Forensics is the interdisciplinary application of science to investigate and analyze evidence of historical, and most often criminal, events. In the classroom, training forensic scientists requires preparing students to be able to identify, compare, and analyze a breadth of evidence types using skills across biology, chemistry, and physics.
This guide provides information, products, free digital resources, and suggestions for teaching the most common types of evidence in forensic science. The types of evidence covered in this topic are:
- Blood Evidence
- DNA Evidence
- Forensic Anthropology
- Trace Evidence
- Ballistics and Toolmarks
Fingerprints are the impressions made on a surface from contact with a person’s fingertips. Because the patterns and ridges of human fingerprints are different between individuals, forensic investigators can use fingerprint evidence to make individual identifications. In the field, a variety of tools such as inks, powders, and chemicals are used to obtain and visualize prints. Below are just a few of the authentic forensics supplies Carolina offers for your fingerprint evidence investigations.
Blood evidence is a diverse and multifaceted domain of forensics that provides opportunities for teaching a variety of subjects and techniques from chemistry, biology, and physics. Simulated Kastle-Meyer tests can be used to determine if an unknown sample is blood or a blood-like substance. Blood typing examines cell structures and immune functions to obtain useful class evidence on the blood type (A, B, AB, or O) of a sample. And the patterns of blood spatters found at a crime scene can be used to estimate the angle, velocity, and point of origin for a spatter. Whichever subject you use blood evidence for, we have you covered!
When human remains are discovered at a crime scene, how do forensic investigators determine who died? How old they were? How tall? What biological sex? Forensic anthropology is the application of anatomy, physiology, and anthropology to determine the answer to these questions to aid in solving criminal cases. We offer detailed, replicated skeletal remains and activities for your students to engage with forensic anthropology in your classroom.
DNA is the gold standard of individual evidence because no two human genomes, except for those of identical twins, are identical. A common practice of DNA analysis for forensic investigations is to create and compare DNA fingerprinting profiles, which examine small regions of repetitive DNA that vary between individuals. Making DNA fingerprints often requires the use of gel electrophoresis, PCR, and other biotechnology techniques. We understand that knowledge of, and access to, biotechnology can vary from classroom to classroom, so our kits are designed to meet your unique needs, whether you’re a first-time teacher or a seasoned expert.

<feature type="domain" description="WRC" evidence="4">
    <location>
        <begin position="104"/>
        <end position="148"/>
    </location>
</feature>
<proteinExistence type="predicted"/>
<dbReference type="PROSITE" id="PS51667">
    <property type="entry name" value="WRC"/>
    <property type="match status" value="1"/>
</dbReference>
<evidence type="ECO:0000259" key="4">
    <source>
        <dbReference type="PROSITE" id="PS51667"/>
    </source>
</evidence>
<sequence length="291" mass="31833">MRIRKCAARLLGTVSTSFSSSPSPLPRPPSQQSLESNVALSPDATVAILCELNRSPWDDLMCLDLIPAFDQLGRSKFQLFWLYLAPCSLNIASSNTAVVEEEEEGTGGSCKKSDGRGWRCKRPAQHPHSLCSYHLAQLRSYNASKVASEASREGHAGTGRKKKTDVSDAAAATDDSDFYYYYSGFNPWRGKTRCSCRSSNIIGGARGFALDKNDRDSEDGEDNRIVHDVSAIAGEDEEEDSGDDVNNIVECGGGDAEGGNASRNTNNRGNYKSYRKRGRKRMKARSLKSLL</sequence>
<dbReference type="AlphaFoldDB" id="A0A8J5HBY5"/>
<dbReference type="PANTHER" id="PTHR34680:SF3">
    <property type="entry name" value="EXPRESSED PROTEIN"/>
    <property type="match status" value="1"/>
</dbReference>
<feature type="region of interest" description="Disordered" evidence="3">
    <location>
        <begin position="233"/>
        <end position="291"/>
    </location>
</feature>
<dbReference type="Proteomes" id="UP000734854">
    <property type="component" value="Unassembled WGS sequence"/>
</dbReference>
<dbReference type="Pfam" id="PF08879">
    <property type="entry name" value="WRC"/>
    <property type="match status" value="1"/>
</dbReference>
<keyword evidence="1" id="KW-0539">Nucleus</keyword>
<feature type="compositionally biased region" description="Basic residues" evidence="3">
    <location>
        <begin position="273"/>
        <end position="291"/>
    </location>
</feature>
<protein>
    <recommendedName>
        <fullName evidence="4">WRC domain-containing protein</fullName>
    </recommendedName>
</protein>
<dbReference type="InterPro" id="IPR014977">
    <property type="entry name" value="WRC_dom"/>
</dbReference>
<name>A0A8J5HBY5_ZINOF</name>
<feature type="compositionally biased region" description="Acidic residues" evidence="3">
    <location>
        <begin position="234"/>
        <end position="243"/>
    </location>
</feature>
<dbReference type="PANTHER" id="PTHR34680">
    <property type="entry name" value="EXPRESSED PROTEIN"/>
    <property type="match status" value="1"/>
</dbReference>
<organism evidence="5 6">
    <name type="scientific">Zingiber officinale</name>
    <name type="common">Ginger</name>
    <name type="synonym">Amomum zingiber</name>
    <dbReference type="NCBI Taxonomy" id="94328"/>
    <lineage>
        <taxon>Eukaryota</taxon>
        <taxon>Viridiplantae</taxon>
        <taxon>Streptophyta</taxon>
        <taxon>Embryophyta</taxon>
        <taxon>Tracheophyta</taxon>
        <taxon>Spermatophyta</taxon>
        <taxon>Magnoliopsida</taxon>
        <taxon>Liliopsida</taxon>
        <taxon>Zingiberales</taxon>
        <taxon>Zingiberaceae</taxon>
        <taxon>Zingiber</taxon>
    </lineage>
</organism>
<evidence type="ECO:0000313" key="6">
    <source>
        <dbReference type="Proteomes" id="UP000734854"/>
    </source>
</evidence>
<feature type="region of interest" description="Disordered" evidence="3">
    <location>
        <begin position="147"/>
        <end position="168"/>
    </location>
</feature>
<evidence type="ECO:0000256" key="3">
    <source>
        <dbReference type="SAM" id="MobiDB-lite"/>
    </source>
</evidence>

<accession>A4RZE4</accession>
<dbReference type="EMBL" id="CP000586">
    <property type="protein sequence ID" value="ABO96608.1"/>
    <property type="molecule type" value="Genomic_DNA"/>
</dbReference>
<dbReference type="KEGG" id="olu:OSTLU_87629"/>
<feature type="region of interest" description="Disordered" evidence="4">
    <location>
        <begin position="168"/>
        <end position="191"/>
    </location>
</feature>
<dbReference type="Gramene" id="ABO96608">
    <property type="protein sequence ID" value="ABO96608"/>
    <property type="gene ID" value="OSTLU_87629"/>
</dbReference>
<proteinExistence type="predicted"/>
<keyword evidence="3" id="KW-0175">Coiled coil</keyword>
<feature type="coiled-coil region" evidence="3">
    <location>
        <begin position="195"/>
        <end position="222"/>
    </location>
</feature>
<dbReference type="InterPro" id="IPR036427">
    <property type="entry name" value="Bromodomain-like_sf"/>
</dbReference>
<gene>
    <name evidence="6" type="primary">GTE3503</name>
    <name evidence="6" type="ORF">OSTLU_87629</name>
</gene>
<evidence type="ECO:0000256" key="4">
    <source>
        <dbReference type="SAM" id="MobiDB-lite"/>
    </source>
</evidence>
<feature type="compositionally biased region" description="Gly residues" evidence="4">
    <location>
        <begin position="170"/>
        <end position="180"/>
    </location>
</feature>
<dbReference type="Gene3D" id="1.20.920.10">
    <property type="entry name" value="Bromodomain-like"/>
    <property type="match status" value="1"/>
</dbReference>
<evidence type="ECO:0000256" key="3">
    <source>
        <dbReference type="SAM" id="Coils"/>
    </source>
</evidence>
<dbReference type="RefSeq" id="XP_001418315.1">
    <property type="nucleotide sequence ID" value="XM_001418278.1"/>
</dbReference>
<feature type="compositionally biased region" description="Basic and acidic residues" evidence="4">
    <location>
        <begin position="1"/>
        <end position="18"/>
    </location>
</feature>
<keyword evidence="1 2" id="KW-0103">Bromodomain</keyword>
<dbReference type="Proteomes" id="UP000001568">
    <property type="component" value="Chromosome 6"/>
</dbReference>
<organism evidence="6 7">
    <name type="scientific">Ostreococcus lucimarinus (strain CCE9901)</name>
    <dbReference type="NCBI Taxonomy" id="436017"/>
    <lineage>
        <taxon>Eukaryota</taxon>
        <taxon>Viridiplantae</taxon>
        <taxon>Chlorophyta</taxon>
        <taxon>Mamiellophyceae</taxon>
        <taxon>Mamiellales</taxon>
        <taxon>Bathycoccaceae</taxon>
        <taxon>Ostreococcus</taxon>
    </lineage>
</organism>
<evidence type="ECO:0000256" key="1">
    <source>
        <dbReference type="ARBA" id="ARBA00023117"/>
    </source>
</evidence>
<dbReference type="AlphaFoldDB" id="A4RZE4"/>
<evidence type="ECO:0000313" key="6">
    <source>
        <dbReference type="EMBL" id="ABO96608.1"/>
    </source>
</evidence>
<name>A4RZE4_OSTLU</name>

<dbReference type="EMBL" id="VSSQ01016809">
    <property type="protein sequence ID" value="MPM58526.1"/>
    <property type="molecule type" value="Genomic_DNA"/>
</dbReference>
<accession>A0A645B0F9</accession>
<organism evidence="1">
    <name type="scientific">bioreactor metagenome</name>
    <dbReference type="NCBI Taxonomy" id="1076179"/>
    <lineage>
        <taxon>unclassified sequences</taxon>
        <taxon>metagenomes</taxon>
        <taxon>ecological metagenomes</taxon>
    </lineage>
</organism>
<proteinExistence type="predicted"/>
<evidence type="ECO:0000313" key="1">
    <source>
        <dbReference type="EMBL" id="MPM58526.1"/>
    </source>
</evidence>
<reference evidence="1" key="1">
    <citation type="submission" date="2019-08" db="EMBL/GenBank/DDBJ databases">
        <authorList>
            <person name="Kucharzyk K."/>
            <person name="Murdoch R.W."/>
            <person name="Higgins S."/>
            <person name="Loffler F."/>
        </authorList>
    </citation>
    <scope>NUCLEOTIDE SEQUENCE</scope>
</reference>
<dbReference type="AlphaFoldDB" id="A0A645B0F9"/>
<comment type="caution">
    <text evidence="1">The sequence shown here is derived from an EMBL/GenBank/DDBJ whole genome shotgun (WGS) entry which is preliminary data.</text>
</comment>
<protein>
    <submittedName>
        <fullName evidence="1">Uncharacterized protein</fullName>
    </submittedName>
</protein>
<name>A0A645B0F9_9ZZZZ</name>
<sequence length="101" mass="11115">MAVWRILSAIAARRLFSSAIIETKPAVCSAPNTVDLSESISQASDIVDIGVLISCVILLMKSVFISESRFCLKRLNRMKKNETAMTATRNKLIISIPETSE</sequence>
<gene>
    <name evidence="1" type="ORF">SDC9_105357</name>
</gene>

Every contact between a suspect and a surface will result in a transfer of minute substances that can provide helpful trace evidence to investigators. Trace evidence can be either biological or physical, and each category of trace evidence has unique characteristics and investigatory techniques. From fibers to hair to glass, our kits can help your students become experts at analyzing trace evidence.
Ballistics and Toolmarks
If a crime involves a firearm, tool, or a scuffle, impressions will likely be left behind that, when analyzed, yield insights into what has occurred. Projectiles from firearms will leave impact that can be used to determine the trajectory and point of origin from their use. Tools such as pliers and screwdrivers, when struck on a surface, produce impressions that can be identified and traced to a unique tool. Shoe prints vary between shoe manufactories, making footwear prints a good source of class evidence. Below are just a few examples of kits that are sure to make an impression with your students.
Kits that Cover Multiple Forensic Topics
Crime Scene Supplies
Be prepared to examine biological and physical evidence with forensics supplies. We have forensic resources for fingerprinting, crime scene documentation, evidence collection, impressions, UV illumination, and much more!
Additional Forensic Support
We have free resources to help you teach this concept, including:
Free Forensic Resources
Use these free resources to supplement your instruction.
- Learn the basics of fingerprinting.
- Develop latent prints with silver nitrate.
- Analyze bloodstains.
- Learn about human blood types.
- Investigate trajectories.
Forensic Science Videos
Looking for some support for your forensic science labs? These videos can help.
Use this guide to help you select products for your forensic science classroom.
For More Guidance
These are our top picks. If you don’t see what you’re looking for, we’ll be happy to help you find the right activities and kits to simplify your planning and implementation. If you have questions, please contact us at email@example.com.